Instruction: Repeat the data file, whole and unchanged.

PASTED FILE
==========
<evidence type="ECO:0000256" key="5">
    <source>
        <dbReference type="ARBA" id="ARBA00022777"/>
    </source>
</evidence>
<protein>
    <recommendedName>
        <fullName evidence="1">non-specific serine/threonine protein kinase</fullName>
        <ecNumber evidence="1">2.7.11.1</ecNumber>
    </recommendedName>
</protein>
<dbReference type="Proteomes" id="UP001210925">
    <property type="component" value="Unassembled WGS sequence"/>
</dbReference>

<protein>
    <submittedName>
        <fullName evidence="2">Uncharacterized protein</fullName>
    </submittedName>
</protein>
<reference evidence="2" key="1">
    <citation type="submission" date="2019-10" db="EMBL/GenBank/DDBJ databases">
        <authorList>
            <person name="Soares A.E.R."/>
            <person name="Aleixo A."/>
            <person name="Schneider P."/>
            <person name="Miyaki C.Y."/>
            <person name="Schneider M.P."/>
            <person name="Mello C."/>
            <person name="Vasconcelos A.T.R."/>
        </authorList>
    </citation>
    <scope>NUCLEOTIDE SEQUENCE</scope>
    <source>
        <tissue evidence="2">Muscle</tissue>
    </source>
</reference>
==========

<evidence type="ECO:0000256" key="5">
    <source>
        <dbReference type="ARBA" id="ARBA00022777"/>
    </source>
</evidence>
<protein>
    <recommendedName>
        <fullName evidence="1">non-specific serine/threonine protein kinase</fullName>
        <ecNumber evidence="1">2.7.11.1</ecNumber>
    </recommendedName>
</protein>
<dbReference type="Proteomes" id="UP001210925">
    <property type="component" value="Unassembled WGS sequence"/>
</dbReference>

<protein>
    <submittedName>
        <fullName evidence="2">Uncharacterized protein</fullName>
    </submittedName>
</protein>
<reference evidence="2" key="1">
    <citation type="submission" date="2019-10" db="EMBL/GenBank/DDBJ databases">
        <authorList>
            <person name="Soares A.E.R."/>
            <person name="Aleixo A."/>
            <person name="Schneider P."/>
            <person name="Miyaki C.Y."/>
            <person name="Schneider M.P."/>
            <person name="Mello C."/>
            <person name="Vasconcelos A.T.R."/>
        </authorList>
    </citation>
    <scope>NUCLEOTIDE SEQUENCE</scope>
    <source>
        <tissue evidence="2">Muscle</tissue>
    </source>
</reference>